An ancient Egyptian temple belonging to the sun cult was recently discovered near Cairo. According to belief, it had been ritually demolished thousands of years ago. Archeologists uncovered the remains of the 4,500-year-old temple around 12 miles south of Cairo, which belonged to the Egyptian sun god Ra at the site of Abu Ghurab. Here's what to know about the fascinating finding.
Built during ancient Egypt's 5th dynasty, around approximately 2465 B.C. to 2323 B.C., the temple is loaded with rich history. The fifth dynasty was known as a "period in which the cult of the sun reached its apex with the construction of a new type of monument specifically devoted to the sun god, commonly known as 'Sun Temple,'" explained Massimiliano Nuzzolo, co-director of the archaeological dig and a researcher at the Institute of Mediterranean and Oriental Cultures of the Polish Academy of Sciences in Warsaw. The sun was an extremely prevalent cult in ancient Egyptian times, and eventually, Ra and Amun (the chief god of Thebes) meshed to form Amun-Ra. Amun-Ra was praised until around 1,500 years ago and was considered the most powerful and influential of all the Egyptian gods.
So naturally, finding a temple that belonged to this powerful Egyptian god was an exciting feat for the archeologists who discovered the site. The temple was built from mud bricks, and "the walls of this building were all plastered in black and white and often also show traces of painting in red and blue," according to Nuzzolo. However, 19th-century German archeologists found a "very small part" of these mud bricks, making it not the first find of the sun temple.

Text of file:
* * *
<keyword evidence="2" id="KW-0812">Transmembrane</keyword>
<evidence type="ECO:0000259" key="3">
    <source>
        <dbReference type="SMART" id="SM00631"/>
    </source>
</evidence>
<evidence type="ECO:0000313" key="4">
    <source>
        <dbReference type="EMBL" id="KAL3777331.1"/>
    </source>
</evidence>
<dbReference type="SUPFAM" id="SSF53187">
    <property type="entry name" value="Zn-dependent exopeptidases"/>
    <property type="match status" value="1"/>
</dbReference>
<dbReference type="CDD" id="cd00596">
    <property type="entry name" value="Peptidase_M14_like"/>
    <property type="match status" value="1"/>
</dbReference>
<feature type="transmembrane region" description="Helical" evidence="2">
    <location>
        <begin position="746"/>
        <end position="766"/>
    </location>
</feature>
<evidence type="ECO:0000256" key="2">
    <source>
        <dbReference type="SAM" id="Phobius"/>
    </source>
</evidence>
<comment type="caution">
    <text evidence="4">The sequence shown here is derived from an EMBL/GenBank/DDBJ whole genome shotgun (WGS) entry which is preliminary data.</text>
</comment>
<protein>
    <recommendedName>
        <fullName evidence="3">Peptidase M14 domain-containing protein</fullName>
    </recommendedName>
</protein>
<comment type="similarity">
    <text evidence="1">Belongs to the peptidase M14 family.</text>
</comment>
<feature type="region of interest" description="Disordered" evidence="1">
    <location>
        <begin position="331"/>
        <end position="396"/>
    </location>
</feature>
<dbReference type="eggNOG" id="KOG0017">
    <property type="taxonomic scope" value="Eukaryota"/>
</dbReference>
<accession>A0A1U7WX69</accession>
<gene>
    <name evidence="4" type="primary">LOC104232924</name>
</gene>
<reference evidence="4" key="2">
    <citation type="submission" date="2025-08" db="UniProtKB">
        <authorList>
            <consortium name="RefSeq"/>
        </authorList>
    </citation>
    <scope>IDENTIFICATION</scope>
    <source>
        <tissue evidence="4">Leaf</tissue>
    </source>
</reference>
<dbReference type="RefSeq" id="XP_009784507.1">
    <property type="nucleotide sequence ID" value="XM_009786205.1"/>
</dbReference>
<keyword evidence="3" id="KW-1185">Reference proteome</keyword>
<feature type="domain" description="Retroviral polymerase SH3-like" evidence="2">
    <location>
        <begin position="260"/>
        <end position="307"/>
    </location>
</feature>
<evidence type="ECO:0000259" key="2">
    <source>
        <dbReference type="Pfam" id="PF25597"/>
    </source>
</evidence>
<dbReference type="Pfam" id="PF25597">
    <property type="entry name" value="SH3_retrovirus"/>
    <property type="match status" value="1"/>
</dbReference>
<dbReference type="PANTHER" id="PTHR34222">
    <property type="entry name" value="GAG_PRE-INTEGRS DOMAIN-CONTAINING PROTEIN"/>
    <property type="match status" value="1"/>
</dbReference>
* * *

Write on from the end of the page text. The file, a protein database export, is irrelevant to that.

Images of the lost Sun Temple discovered in Egypt after 4500 years pic.twitter.com/PZhX3r7QQq— Mayank Jindal (@MJ_007Club) August 2, 2022
The sun temple was actually ritually demolished thousands of years ago before it was finished in order for a new sun temple to be built. The new temple was created for the Pharoah, Niuserre, who "reused part of the structure as a platform or sub-foundation for his new temple," Nuzzolo said. However, researchers are unsure as to what rituals were exactly performed inside the ancient Egyptian sun temples. According to Nuzzolo, they don't really know much regarding these cult rituals in general and don't have "enough data to understand what was the daily life of the people living around these temples." Stay tuned while this story develops.